A 'private street' is a street that is not maintained at public expense. This means that the council, as a highway authority, is under no obligation to carry out repairs to the street, even though it might be a highway which the public has a right to use. However the District Council does have delegated powers to carry out certain repairs on 'private' streets, but the legislation says that the owners of property fronting a private street should be responsible for the cost of repairs.
Existing private streets will not normally be adopted unless they are brought up to the County Council's adoption standard. The street may, for example, be unpaved, without adequate kerbs, footways, surface water sewers, gullies and lighting or any of these features, and its surface will probably be in a bad condition.
Under the provisions of the Private Street Works Code contained in Sections 205 to 218 of the Highways Act 1980, the street works authority, that is the County Council, may resolve to make up the private street to a satisfactory condition by providing any or all of the missing features or by improving the standard of any existing features. When the works have been completed to the satisfaction of the street works authority, the authority may resolve to adopt the street as a highway maintainable at public expense.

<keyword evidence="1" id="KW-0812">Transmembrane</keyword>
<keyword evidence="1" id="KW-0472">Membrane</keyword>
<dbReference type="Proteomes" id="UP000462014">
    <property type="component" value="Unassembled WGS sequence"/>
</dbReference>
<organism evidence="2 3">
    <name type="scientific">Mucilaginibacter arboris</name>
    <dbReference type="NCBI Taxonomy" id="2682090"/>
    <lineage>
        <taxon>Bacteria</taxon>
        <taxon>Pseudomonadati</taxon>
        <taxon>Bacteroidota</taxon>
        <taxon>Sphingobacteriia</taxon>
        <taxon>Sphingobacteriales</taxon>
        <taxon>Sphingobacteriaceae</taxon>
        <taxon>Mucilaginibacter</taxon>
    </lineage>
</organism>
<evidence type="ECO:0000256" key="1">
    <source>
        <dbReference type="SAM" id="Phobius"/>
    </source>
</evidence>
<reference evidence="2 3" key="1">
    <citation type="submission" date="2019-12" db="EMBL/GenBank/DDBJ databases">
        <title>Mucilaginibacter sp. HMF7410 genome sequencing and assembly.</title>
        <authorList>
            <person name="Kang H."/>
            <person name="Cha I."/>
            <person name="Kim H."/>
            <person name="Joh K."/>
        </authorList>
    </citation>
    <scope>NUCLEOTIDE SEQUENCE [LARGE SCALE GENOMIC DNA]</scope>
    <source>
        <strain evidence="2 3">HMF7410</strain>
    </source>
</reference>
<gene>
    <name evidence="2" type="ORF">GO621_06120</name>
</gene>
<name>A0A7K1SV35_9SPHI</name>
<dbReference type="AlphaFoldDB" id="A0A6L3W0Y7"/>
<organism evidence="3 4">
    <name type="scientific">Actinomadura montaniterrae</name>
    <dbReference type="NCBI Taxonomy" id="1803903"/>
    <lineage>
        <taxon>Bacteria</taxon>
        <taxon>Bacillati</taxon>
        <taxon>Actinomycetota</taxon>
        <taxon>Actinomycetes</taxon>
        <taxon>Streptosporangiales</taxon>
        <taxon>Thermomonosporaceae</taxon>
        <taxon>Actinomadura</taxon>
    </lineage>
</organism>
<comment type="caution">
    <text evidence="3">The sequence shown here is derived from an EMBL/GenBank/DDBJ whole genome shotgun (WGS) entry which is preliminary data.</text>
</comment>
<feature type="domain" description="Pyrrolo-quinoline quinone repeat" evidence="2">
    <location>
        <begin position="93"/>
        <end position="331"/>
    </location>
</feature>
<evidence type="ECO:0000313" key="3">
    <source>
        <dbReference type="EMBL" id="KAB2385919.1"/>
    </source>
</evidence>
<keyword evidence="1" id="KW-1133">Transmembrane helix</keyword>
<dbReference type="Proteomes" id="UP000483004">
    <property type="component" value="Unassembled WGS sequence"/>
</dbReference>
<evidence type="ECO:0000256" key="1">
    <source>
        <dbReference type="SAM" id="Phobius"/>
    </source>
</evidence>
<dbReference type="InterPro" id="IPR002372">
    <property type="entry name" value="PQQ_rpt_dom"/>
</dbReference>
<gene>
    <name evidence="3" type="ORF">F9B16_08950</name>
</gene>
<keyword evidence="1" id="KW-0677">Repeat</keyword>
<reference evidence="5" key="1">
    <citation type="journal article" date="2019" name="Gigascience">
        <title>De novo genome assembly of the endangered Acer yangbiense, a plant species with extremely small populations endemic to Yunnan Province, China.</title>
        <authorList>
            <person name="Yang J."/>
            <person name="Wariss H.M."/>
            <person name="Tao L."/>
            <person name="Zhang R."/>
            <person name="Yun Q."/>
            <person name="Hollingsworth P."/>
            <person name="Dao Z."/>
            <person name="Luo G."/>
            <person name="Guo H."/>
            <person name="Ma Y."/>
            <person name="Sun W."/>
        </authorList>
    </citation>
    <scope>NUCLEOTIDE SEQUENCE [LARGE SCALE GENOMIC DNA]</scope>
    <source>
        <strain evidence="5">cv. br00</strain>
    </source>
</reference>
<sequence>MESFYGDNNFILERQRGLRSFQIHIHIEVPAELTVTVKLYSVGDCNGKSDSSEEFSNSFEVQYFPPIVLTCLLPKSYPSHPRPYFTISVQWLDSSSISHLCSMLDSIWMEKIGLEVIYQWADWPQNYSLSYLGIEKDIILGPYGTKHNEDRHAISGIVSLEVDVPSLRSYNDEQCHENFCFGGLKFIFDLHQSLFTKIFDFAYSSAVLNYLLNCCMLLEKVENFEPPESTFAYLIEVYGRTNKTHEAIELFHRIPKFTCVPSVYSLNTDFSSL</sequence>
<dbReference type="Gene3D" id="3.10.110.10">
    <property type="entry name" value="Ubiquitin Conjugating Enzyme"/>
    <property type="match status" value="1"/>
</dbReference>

The majority of the costs of the private street works will usually be met by the owners of property fronting the street, therefore the street works authority will not normally initiate a private street works scheme unless it is supported by the majority of the affected property owners. Requests for private street works schemes are considered by Lancashire County Council although funding for its share of the costs is currently limited.